In less than two weeks, a combined 176 years of waiting will end, as either the Chicago Cubs or Cleveland Indians will be crowned World Series champions.

Having the Fall Classic begin at Progressive Field on the same night the Cleveland Cavaliers hoist their 2015-16 NBA championship banner at Quicken Loans Arena next door might seem like a mistake by the lake, but you’ll be hard-pressed to find anyone complaining about the traffic.

That’ll be especially true if the Indians win.

How important is taking Game 1 of the World Series? Over the past 10 editions of the Fall Classic, the team that emerged victorious in the first contest went on to win it all nine times.

Only the New York Yankees, who lost Game 1 of the 2009 World Series to the Philadelphia Phillies, 6-1, bounced back from the initial loss. They took four of the Fall Classic’s next five games to clinch the franchise’s 27th World Series crown.

What follows is a look at the keys for each team to emerge victorious in the series-opening clash, which pits Cleveland’s Corey Kluber (18-9, 3.14 ERA) against Chicago’s Jon Lester (19-5, 2.44 ERA).


Indians: Be Aggressive on the Bases

It’s hard enough to get on base when Lester is on the mound, but if the Indians do, they’re in excellent shape to exploit the issues Chicago’s ace has throwing to first base, which have been well-documented.

Only two starters—New York’s Noah Syndergaard (48) and Milwaukee’s Jimmy Nelson (30)—allowed more stolen bases than Lester’s 28.

“We don’t have to steal bases to be a good baserunning team,” Indians manager Terry Francona told’s Jordan Bastian before Game 1 of their American League Division Series against the Boston Red Sox. “I think that’s one of our strengths, and I think it will continue.”

While the Indians didn’t need to take off running in their three-game sweep of the Red Sox—the Tribe went 1-for-2 on stolen-base attempts in the ALDS—expect that to change in Game 1 of the World Series.

Whether it’s swiping a bag once they get on or taking an extra base on a ball hit into the outfield gaps, an aggressive approach on the basepaths will serve Cleveland well.


Cubs: Be Patient and Don’t Expand the Strike Zone

Like Lester, Kluber is a true workhorse, a battle-tested ace and a perennial Cy Young Award candidate. Translation: He’s really, really good at this pitching thing.

Only four current Cubs have ever reached base against Cleveland’s ace, and one of them—Chris Coghlan—could be left off Chicago’s World Series roster to make room for Kyle Schwarber, who is expected to serve as the team’s designated hitter after missing all but two games in 2016 with a knee injury.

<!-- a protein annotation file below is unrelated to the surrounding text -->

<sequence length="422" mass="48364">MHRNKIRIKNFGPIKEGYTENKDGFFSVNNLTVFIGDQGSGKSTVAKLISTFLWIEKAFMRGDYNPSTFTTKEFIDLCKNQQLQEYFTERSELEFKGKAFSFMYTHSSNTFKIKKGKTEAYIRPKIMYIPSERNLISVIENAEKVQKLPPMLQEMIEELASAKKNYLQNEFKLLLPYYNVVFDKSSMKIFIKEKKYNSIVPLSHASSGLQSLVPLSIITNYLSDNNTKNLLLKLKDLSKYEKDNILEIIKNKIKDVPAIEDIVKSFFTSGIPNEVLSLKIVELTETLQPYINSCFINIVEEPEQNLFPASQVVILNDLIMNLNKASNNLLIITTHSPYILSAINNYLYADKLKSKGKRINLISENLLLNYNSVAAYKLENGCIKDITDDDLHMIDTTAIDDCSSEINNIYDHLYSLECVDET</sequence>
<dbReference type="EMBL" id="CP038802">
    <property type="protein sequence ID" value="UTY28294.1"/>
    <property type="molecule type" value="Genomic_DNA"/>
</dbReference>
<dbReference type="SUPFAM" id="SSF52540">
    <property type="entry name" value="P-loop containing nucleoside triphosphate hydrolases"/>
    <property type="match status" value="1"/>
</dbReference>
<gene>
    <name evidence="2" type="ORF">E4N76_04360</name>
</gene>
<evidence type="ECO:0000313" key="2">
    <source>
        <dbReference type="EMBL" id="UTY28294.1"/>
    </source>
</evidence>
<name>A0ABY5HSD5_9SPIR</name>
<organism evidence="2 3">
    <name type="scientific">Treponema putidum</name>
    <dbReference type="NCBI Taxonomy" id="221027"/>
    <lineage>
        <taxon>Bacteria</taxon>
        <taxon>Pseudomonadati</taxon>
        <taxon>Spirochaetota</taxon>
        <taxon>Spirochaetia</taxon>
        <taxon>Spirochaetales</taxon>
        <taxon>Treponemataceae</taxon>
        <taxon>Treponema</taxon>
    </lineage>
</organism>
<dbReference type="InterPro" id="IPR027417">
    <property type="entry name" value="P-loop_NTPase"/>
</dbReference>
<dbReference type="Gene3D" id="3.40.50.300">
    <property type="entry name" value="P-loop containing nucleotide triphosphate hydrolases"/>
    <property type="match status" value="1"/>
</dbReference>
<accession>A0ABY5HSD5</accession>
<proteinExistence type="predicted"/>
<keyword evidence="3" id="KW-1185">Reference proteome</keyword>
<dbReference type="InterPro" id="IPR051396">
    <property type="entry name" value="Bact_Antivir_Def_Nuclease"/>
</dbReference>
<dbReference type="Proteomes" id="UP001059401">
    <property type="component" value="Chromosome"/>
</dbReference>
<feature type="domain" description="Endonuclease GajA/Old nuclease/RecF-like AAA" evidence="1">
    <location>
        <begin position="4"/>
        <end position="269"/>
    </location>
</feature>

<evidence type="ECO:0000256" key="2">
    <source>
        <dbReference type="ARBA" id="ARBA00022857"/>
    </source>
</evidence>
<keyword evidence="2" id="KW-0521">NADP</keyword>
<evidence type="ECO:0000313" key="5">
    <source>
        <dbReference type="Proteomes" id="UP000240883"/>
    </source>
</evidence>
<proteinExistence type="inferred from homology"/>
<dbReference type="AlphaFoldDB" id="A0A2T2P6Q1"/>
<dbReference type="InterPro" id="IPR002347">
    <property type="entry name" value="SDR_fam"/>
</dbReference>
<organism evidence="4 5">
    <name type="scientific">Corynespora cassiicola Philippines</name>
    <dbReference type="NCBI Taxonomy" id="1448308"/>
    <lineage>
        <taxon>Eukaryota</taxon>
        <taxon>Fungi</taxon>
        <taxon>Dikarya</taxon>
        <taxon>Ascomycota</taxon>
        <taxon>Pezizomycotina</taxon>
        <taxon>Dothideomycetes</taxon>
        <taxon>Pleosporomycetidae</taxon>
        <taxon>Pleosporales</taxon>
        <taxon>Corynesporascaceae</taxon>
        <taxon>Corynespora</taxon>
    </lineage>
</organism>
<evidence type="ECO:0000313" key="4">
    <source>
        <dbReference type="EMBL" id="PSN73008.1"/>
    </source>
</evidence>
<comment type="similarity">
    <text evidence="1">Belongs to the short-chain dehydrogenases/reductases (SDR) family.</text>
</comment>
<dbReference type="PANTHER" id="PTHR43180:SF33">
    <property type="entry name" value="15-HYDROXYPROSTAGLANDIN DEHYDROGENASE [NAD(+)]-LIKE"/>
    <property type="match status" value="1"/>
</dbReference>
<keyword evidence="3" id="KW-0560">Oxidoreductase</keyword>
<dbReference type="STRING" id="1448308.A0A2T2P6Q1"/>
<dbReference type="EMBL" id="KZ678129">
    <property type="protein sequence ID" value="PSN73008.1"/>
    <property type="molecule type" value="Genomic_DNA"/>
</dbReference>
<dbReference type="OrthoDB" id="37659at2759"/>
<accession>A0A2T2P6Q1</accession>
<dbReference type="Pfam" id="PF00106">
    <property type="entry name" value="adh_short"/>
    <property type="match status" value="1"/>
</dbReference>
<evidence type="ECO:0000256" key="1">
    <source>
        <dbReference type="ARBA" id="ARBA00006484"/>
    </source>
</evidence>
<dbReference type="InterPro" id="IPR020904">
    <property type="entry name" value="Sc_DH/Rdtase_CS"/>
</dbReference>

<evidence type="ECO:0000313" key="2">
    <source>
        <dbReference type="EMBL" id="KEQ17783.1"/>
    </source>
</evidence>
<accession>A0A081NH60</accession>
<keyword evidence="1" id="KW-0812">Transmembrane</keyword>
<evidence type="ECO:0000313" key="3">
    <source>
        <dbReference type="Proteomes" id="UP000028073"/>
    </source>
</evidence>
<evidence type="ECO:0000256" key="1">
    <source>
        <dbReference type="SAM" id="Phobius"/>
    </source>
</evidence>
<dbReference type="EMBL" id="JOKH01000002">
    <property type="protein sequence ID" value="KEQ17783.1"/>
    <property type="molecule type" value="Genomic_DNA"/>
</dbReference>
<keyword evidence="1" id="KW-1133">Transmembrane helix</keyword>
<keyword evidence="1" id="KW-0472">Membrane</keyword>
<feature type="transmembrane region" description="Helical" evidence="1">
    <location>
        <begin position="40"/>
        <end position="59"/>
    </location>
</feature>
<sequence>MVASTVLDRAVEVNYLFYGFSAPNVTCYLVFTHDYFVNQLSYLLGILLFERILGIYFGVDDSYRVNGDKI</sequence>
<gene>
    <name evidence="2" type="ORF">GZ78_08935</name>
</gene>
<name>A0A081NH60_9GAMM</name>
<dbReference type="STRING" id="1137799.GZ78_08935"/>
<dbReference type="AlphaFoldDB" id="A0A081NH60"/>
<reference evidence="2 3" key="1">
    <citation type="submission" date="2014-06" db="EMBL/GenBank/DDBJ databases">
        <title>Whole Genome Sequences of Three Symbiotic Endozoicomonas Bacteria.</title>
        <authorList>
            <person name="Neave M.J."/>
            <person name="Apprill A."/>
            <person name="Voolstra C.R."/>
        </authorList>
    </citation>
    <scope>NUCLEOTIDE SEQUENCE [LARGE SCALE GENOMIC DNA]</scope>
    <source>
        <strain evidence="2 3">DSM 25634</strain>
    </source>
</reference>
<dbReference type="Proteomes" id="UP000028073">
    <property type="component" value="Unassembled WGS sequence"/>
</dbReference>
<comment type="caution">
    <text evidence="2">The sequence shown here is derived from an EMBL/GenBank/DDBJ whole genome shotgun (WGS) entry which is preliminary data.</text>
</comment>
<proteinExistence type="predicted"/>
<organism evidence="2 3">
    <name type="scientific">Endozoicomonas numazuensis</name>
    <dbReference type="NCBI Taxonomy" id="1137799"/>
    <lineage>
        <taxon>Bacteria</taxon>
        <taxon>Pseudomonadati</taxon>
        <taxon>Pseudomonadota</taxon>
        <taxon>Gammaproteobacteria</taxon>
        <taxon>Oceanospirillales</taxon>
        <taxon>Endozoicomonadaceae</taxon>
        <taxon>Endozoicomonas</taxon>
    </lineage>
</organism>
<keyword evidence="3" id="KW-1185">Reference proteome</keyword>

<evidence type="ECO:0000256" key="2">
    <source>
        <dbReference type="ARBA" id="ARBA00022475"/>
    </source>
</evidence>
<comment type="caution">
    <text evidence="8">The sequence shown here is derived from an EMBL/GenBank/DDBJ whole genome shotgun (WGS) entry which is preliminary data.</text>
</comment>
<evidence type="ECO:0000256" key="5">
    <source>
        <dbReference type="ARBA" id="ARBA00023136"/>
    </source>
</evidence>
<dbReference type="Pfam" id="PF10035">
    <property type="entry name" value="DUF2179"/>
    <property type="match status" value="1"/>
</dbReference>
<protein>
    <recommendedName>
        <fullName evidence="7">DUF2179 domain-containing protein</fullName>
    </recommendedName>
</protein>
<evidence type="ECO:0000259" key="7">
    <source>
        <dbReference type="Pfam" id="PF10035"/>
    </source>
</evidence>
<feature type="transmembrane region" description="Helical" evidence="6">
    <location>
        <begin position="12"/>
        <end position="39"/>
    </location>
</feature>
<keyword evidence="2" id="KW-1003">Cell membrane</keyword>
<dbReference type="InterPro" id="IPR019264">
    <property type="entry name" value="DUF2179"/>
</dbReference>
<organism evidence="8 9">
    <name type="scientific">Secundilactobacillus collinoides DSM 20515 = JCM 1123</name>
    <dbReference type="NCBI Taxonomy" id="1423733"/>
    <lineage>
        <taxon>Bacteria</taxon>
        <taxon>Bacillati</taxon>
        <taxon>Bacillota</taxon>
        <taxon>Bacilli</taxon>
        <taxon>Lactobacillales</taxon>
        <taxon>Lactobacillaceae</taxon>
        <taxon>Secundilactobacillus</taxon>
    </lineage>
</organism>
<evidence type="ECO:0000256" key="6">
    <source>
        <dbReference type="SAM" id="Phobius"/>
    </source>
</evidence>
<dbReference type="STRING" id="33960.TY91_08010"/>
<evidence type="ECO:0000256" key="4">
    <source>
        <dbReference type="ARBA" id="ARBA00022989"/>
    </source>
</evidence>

All that helps to explain this, which comes with the following disclaimer: These numbers are scarier than any Halloween costume you’ll see next week:

While those are based on small sample sizes—only Ben Zobrist has had at least 10 at-bats (13) against Kluber from his time in the American League—the numbers are telling nonetheless.

Nearly 44 percent of the time these Cubs have faced Kluber, they’ve struck out. That includes five whiffs in seven at-bats—a whiff rate of more than 70 percent—for Dexter Fowler, the catalyst atop the lineup. The Cubs need a far better showing from him in Game 1.

Kluber loves to work away from right-handed batters, making them chase pitches out of the strike zone, while he jams left-handers low-and-inside. If he’s throwing his slider to a left-handed hitter, odds are the pitch will wind up right near the batter’s back foot. Good luck making solid contact with that.

If the Cubs are to have any success against Kluber, they’ll have to lay off those pitches and wait for one over the plate. Force Kluber to throw strikes.


Both Teams: Score First

It’s a simple premise. One that, on the surface, might seem too simple to include as a key in the biggest game that either franchise has played in more than a decade. But it’s also a premise based in clear, indisputable fact.

Per Sports Illustrated‘s Tom Verducci: “Teams that score first this postseason win 70.4 percent of the time, including 100 percent of the time in the League Championship Series (10-0).”

That makes getting on the board first kind of a big deal, no?

We aren’t likely to see a slugfest with Lester and Kluber on the mound. And while the Indians have the deeper bullpen, both teams have the late-inning relief needed to hold on to any lead.

In a contest in which one run could be the difference between winning and losing—and, realistically, perhaps the only run on the board for either team—scoring first takes on a new level of importance.


Unless otherwise noted, all statistics courtesy of

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